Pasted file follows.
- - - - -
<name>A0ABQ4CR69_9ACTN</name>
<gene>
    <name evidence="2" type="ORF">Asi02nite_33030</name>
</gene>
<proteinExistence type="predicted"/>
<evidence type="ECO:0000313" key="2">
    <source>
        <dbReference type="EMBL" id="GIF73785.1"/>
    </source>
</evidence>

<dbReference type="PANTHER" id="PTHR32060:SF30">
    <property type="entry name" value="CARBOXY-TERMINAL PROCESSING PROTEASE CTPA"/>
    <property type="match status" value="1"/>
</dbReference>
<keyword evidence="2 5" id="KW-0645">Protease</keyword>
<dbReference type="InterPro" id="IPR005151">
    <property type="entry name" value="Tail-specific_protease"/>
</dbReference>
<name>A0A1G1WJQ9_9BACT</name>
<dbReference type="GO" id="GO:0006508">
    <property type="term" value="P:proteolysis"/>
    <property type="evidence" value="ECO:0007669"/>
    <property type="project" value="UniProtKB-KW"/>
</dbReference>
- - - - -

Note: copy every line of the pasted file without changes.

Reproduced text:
<name>A0ABQ4CR69_9ACTN</name>
<gene>
    <name evidence="2" type="ORF">Asi02nite_33030</name>
</gene>
<proteinExistence type="predicted"/>
<evidence type="ECO:0000313" key="2">
    <source>
        <dbReference type="EMBL" id="GIF73785.1"/>
    </source>
</evidence>

<dbReference type="PANTHER" id="PTHR32060:SF30">
    <property type="entry name" value="CARBOXY-TERMINAL PROCESSING PROTEASE CTPA"/>
    <property type="match status" value="1"/>
</dbReference>
<keyword evidence="2 5" id="KW-0645">Protease</keyword>
<dbReference type="InterPro" id="IPR005151">
    <property type="entry name" value="Tail-specific_protease"/>
</dbReference>
<name>A0A1G1WJQ9_9BACT</name>
<dbReference type="GO" id="GO:0006508">
    <property type="term" value="P:proteolysis"/>
    <property type="evidence" value="ECO:0007669"/>
    <property type="project" value="UniProtKB-KW"/>
</dbReference>